What I can say about the puzzles in this particular game is that they have been OKish. Most puzzles have been way too easy to solve. This may be due to the fact that this game isn’t for adults? Some puzzles are harder though. What annoys me is that sometimes I get the impression that the answer to a puzzle is wrong, or that the instructions for a puzzle lack information or explains it wrongly. To give an example, one small puzzle with two options went like this: “Which path should you choose given this road sign if you want to avoid traffic? One path is always busy so everyone taking this road choses the quiet path. Chose the quiet or the busy path.”. My reasoning for solving this riddle was that given the instructions the busy path is always busy. We do not know how many other cars go through the path we are currently at besides us. Given the instructions we know that one path is always busy, and the other path may have a chance of being quiet. Therefore, I reasoned that the quiet path had the highest (or only chance) of actually being quiet. The answer was that you can never rely on an old road-sign to tell you if a path is busy or not. Then it also said that everyone chose the quiet path so it would be very busy and no one would take the busy path so it would be free of traffic because of it. I could comment on many things here, but what annoyed me is that I got the impression that the instructions implied or said that the busy path was always busy and not that the “old” road sign said it. Also, while choosing an option to submit as a result, there was a picture of the “old” road sign. All that was on the picture was a sign with two arrows with the names of the given paths. I have learned in this game to never trust the images. The images are very misleading and have made me try to reason given what I have seen being displayed on the image of a puzzle. On another occasion, the artwork for a puzzle showed digital numbers. So, I thought that I was to solve the puzzle given the numbers being showed on the image. It was later that I discovered that the digital numbers being displayed on the image were supposed to be “off”, i.e. not showing. When the puzzle was solved another image was showed with the digital numbers being lit as if the machines having the digital numbers were “on”. I must be honest though. If I had been smarter and understood the instructions better I could have arrived at the correct result by myself. You can spend “coins” in the game to use hints to help you solve a puzzle. After using many hints, I managed to solve this puzzle. The puzzle was good, it’s just that I was misled by the image and didn’t understand the problem sufficiently.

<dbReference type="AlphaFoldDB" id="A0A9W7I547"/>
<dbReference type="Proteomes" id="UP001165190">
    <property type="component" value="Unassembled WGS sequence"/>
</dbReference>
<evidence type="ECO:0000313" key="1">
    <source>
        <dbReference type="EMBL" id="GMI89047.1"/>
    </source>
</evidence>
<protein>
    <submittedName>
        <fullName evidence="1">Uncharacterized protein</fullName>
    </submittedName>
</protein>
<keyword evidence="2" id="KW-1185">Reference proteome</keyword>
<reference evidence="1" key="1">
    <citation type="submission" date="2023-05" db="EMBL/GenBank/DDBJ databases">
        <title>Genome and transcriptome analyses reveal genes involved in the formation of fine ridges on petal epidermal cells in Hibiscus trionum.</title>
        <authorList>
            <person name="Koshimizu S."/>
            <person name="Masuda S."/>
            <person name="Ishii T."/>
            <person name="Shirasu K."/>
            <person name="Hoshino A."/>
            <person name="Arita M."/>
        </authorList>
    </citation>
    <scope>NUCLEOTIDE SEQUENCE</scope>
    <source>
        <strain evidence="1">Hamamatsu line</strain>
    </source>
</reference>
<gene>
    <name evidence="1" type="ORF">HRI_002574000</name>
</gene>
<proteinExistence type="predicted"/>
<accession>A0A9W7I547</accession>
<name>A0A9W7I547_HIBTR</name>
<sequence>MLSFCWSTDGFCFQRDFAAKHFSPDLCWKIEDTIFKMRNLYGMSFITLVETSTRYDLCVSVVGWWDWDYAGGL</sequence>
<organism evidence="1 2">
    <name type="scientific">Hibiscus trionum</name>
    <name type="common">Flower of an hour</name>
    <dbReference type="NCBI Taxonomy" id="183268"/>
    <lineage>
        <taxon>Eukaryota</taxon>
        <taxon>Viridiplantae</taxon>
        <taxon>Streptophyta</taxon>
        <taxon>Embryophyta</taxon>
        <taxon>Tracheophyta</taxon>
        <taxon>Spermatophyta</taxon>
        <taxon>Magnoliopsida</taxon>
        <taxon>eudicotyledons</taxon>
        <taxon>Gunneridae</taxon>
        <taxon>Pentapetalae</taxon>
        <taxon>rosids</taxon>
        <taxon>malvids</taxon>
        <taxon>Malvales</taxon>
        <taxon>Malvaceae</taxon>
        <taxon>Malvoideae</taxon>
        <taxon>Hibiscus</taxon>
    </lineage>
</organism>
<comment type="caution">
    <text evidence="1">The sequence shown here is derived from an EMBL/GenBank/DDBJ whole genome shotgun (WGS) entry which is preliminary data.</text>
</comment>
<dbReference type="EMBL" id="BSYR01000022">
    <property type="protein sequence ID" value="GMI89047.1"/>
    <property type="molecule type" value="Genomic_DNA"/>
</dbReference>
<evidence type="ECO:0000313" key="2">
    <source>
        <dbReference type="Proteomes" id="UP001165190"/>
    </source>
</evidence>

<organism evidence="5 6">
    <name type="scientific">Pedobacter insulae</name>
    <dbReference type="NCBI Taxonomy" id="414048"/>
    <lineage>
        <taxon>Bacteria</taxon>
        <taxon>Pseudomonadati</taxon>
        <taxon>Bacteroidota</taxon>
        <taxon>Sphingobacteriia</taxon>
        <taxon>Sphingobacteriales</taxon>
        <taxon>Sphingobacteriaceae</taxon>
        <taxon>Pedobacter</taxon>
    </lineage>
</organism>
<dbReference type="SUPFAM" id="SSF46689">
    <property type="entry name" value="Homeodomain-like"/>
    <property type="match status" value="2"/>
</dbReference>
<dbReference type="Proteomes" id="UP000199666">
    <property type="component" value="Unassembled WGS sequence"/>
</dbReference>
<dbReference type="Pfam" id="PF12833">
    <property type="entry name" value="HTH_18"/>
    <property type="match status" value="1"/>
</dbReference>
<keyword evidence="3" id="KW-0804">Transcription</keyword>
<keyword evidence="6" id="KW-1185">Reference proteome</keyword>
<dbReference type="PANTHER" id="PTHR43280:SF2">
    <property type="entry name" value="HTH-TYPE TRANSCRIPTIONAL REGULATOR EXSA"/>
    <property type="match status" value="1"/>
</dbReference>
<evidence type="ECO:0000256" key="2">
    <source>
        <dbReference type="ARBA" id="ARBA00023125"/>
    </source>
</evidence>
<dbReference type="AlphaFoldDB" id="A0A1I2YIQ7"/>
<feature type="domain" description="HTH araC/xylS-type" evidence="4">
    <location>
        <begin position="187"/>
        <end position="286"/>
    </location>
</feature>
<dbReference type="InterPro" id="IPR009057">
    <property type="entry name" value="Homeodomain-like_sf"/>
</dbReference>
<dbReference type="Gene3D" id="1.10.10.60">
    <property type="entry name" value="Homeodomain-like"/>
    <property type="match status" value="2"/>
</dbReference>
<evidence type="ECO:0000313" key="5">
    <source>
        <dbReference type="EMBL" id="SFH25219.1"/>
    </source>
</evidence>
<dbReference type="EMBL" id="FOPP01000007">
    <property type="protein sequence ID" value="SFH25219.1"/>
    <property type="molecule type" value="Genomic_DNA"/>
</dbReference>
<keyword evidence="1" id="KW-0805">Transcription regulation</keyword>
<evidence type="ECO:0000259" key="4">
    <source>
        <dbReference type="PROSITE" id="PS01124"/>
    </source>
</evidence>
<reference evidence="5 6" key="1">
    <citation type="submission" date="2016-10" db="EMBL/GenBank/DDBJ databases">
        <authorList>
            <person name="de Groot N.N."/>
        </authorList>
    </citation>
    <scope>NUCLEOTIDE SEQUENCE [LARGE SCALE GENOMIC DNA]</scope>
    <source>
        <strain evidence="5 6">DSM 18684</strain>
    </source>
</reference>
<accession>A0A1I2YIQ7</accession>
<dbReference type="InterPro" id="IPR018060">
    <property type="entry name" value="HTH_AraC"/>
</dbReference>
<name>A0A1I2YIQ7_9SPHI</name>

I guess the game is OK in general. Maybe a bit too happy and not so problem filled so far for my taste. Something that I haven’t mentioned that this game also has showed some anime clips that also were a bit long. Anime clips being long in a game is good in my opinion. Usually I have found them to be very short. There’s also tons of artwork in this game if you like that. They have focused on making pretty drawings. The characters in game are ugly/goofy or childish though. The puzzles are okay but sometimes a bit too easy.